Still, libertarianism was a utopia, and it shared the silliness and unrealism of all utopias. Any economist can list the ways in which “markets in everything” will fail:
•    Public goods, like defence and a clean environment, will be underprovided by the market. State coercion, forcing us to purchase these goods via taxation, can benefit anyone who values them; as Rousseau might put it, he is thereby forced to be free, or at least, forced to be a lot better off.
•    The same goes for other market failures, like health and social insurance (moral hazard, adverse selection).
•    Nowadays we can add “behavioural” failures like addiction, economic short-sightedness and susceptibility to framing. Plus, with nudges, we may be able to solve these without infringing people’s liberty.
•    All of these goods could be provided by other forms than the democratic state. But the democratic state is “what’s there” and a reasonable format for providing them, so good conservatives should start with it.

On the other hand, just as socialists’ critiques of capitalism were not invalidated by the failures of socialism, so libertarians’ negative points still have plenty of force:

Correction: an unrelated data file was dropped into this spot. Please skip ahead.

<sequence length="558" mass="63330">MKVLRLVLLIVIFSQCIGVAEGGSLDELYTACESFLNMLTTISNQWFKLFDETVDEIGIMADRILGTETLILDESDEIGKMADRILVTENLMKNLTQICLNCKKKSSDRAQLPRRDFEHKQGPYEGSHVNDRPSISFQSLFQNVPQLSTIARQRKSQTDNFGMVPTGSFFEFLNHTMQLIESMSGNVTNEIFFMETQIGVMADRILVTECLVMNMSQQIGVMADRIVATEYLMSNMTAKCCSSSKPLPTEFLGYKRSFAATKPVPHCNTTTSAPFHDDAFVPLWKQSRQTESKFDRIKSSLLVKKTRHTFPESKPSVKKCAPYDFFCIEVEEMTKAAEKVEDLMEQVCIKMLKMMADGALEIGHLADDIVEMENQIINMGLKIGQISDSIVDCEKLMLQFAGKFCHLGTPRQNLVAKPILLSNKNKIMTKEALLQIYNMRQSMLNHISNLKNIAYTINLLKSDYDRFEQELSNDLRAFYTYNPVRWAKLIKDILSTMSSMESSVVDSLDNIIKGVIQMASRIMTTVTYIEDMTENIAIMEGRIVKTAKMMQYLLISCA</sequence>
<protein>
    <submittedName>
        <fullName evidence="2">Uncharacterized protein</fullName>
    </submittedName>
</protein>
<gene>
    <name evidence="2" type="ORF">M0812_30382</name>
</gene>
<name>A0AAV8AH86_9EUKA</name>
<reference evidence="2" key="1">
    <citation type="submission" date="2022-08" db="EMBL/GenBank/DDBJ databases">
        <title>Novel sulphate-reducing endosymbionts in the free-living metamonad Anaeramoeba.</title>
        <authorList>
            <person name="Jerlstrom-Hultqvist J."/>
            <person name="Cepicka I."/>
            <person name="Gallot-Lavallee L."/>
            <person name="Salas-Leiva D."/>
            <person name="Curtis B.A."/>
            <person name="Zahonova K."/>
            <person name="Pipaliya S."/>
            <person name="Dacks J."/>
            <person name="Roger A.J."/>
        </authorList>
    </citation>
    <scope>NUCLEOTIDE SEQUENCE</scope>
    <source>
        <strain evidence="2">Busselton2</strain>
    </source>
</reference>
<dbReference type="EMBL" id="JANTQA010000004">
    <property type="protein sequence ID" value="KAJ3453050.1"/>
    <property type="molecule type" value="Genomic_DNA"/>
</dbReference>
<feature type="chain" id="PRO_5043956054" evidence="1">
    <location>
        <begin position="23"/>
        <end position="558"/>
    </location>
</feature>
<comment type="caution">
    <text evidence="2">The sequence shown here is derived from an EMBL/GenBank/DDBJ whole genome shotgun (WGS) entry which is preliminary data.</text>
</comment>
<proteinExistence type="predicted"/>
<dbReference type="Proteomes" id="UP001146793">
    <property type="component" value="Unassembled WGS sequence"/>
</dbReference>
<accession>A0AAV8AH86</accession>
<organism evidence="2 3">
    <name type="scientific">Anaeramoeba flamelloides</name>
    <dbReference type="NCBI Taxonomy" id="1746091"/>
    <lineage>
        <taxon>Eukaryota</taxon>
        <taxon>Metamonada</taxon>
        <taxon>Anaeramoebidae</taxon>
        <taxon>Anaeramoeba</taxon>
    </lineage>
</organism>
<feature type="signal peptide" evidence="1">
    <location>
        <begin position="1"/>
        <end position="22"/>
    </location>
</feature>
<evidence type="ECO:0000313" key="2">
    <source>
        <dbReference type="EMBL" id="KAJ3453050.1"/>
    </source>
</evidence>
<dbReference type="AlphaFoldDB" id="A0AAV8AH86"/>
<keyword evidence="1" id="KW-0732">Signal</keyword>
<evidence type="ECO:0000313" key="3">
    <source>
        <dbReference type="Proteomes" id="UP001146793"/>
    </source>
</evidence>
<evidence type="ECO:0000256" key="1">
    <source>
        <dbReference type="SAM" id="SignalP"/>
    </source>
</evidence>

•    Monopoly is inefficient. State monopoly, with a soft budget constraint, is especially so.
•    Bureaucracy is often intrusive, ineffective, or both at once.
•    There are good reasons to expect the state to be too large, and to have inbuilt tendencies to keep growing.
•    The democratic electoral process discourages long-term thinking, and there is little evidence that it can keep government indebtedness in check.

This much, I think, is commonplace. Overall, then, extreme libertarians – like Peter Thiel, the tech boffin who thinks we should float around the Pacific in reconfigurable pirate yachts – are bonkers; but practical libertarianism is a sensible orientation. France and Southern Europe, for instance, still really need more of it.

Markets and cultures